The lomography spiel

Posted in LOMO, Oldschool/Classic Things, Photography by jukeboxparables on March 5, 2009

So I’ve always looked at photography with interest and intent. It takes a certain level of talent to pull it off well. But to do it at all, you have to actually have the time. At least that was the case pre-digital. So with the rolling in of the digital revolution being some-time past and some snazzy Nikon and Cannon hardware out there what did I decide to do?

Go Film of-course! Ugh.

Everyone’s used a film camera! So I went shopping and researching online. Mostly using Flickr to gauge what certain hardware/people were producing. Fairly keen-eyed I started to notice a certain style amongst users of LOMO cameras. I then stumbled across the back story.


General Igor Petrowitsch Kornitzky, right-hand man to the USSR Minister of Defense and Industry, slammed a little Japanese mini-camera onto the ornate desk of his comrade Michail Panfilowitsch Panfiloff. Mr Panfiloff, Director of the powerful LOMO Russian Arms and Optical factory, examined the camera closely, noting its sharp glass lens, extremely high light sensitivity and robust casing. The two gentlemen, realizing the superior nature and extreme potential of this strange little item, gave immediate orders to copy and improve the design – with the ultimate goal of producing the largest quantity possible for the pleasure and glory of the Soviet population. It was decided – every respectable Communist should have a LOMO KOMPAKT AUTOMAT of their own.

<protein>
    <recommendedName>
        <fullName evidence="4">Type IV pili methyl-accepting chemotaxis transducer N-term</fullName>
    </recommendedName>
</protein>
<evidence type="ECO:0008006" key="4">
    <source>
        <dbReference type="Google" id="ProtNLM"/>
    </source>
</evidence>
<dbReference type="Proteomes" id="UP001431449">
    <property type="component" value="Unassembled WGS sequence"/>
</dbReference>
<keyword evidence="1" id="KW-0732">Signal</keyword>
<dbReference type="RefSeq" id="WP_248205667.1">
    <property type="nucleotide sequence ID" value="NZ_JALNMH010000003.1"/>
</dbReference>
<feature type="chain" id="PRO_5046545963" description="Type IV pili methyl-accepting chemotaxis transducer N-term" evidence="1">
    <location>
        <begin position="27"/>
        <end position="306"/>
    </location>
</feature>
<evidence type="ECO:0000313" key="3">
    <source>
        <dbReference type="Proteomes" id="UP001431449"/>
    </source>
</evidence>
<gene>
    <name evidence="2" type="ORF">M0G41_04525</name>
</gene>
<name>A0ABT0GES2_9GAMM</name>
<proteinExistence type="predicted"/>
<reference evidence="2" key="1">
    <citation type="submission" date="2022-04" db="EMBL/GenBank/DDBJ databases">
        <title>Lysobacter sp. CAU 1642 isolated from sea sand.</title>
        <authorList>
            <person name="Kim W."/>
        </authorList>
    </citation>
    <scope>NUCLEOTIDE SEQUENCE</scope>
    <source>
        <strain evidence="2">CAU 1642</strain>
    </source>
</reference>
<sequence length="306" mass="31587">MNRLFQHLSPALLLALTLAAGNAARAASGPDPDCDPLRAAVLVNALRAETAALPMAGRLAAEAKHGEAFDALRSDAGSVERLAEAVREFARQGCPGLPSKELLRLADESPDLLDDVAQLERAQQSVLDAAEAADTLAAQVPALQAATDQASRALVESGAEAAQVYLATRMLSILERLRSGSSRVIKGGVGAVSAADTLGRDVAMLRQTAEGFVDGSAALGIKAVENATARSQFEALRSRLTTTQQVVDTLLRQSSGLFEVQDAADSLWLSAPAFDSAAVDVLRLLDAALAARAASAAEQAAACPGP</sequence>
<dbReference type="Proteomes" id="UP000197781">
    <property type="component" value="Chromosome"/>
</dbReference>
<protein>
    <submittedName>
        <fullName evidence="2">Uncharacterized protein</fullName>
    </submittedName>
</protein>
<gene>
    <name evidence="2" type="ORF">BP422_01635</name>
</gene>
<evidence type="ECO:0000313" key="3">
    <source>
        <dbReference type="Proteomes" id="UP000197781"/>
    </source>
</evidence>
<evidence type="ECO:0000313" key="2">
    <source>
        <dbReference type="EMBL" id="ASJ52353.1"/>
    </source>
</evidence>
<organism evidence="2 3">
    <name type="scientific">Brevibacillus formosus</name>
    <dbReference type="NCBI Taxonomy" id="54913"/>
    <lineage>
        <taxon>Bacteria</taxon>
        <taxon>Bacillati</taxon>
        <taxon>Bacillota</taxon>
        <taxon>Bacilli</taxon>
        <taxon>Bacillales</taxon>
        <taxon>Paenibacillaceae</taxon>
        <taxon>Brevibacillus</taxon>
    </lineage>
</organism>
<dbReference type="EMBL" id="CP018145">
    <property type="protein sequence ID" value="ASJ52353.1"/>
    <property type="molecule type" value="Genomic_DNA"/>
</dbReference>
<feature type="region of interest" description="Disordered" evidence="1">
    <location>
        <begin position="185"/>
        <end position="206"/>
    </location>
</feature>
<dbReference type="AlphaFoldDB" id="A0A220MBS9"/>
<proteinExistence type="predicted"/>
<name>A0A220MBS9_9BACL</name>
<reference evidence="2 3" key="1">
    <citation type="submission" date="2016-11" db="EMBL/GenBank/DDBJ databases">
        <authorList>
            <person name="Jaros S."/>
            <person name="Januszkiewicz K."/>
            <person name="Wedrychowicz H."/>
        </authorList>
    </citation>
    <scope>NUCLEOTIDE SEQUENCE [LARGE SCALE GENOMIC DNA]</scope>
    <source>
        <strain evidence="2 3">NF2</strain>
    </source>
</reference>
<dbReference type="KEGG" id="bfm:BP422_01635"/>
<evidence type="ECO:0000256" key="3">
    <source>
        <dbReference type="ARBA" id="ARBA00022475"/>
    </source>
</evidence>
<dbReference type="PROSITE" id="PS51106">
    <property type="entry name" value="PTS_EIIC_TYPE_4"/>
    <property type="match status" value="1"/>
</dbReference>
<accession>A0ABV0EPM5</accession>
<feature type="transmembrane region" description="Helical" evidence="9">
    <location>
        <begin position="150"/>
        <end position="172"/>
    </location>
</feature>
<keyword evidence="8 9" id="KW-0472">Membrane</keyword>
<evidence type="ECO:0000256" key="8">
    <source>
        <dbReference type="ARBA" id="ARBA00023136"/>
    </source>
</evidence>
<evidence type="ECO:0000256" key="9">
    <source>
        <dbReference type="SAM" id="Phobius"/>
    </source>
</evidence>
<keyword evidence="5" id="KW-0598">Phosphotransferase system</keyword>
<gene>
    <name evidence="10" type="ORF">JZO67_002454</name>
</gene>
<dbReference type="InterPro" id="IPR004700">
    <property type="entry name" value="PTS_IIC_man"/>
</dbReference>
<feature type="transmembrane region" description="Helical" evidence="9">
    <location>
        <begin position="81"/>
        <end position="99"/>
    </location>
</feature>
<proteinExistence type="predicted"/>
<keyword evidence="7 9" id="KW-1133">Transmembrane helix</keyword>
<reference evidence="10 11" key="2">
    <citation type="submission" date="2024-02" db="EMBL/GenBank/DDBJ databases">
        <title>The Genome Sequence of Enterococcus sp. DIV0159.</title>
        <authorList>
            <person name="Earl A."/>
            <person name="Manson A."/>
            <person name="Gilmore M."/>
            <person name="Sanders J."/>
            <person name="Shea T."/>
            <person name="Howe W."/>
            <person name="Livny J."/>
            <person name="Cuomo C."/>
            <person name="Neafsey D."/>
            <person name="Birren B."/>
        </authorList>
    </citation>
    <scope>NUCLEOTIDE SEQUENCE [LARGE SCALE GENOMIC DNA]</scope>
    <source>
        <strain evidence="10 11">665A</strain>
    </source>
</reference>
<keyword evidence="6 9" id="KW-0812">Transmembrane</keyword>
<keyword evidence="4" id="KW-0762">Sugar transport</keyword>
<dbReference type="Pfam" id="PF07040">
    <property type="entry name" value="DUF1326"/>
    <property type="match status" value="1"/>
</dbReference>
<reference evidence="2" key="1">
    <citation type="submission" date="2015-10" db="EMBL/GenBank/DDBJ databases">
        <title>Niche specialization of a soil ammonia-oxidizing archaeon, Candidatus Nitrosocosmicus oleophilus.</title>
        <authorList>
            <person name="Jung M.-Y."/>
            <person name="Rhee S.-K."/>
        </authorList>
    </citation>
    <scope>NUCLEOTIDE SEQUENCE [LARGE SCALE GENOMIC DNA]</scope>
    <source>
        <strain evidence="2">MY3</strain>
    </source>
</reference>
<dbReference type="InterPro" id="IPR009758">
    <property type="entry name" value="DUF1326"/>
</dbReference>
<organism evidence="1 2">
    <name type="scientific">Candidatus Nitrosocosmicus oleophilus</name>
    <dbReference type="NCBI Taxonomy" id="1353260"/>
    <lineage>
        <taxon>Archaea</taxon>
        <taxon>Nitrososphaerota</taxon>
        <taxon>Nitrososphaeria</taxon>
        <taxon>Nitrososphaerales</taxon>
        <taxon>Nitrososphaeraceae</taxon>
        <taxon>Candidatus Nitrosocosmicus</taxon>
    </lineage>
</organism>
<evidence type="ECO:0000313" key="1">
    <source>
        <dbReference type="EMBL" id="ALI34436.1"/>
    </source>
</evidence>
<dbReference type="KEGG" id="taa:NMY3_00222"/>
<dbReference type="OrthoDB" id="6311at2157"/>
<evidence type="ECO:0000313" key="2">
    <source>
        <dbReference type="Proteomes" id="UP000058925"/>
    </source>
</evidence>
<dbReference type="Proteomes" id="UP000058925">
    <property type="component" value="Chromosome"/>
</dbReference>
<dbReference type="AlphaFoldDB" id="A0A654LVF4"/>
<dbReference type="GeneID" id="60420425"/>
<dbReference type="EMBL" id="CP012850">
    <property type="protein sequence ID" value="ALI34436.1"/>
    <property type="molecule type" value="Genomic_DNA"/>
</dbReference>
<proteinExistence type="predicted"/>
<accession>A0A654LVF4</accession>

The LOMO LC-A was born, and millions of cameras were promptly produced and sold. The Soviets and their Socialist playmates in Vietnam, Cuba and East Germany snapped happily away throughout the nineteen eighties, fully documenting the last gasps of Communism, and the occasional beach vacation on the Black Sea.

Well at least… That’s what they tell us. But anyway then;


A handful of restless Viennese students are cruising though the capital in great early summer spirits, enjoying the new-found Czech democracy. By this year, the LC-A’s time in the sunshine was coming to a close.

Weakened by dirt cheap, battery-powered imports from Asia, the LC-A’s popularity was waning, and it was available only at quirky, old-school camera shops. It was at an establishment such as this, where the Viennese students happened upon the adorable camera, and bought a couple for fun. Back on the resplendent streets of Prague, they zipped through the first few rolls of film: shooting from above and through their legs, shooting from the hip, and even sometimes looking through the viewfinder.

Back in Vienna they soon had the whole bag of film developed at the trusty corner supermarket (super cheapo!) and received a real surprise: Thousands of small, amusing, sad, garish shots of their little tour, wonderful focused and unfocussed images fresh from life in the Czech Republic. The images were amazing, dazzling all those present with a crushing sense of excitement – the likes of which they had never felt before.

That’s pretty irresistible to my sentiments. I don’t even care if it that’s all true. It’s one hell of a marketing sell. But what matters is the actual product is genuine. Sure you can get the same effect LOMO’s do using post-ed in photoshop but what is the point? It IS that aspect of not knowing what your viewfinder is going to do that gives it all a refreshing feel.

But anyway to wrap-up the Russian LOMO’s went out of production and a company bought up the leftovers and has since started producing copies and marketing a worldwide revival movement. They also sell a bunch of similar zany cameras such as the Holga and Supersampler. It’s all good I take my hat off to them.

I still couldn’t buy into that and go to a trendy hip-scenester store in Paddington and shell out $450 for a Chinese copy though. So I hooked up some mother-country connections and had an authentic LOMO LC-A at my door in 3weeks (made in Russia in 1984!) and I’ve definitely fallen in love with it.

And heres some of my favourites;

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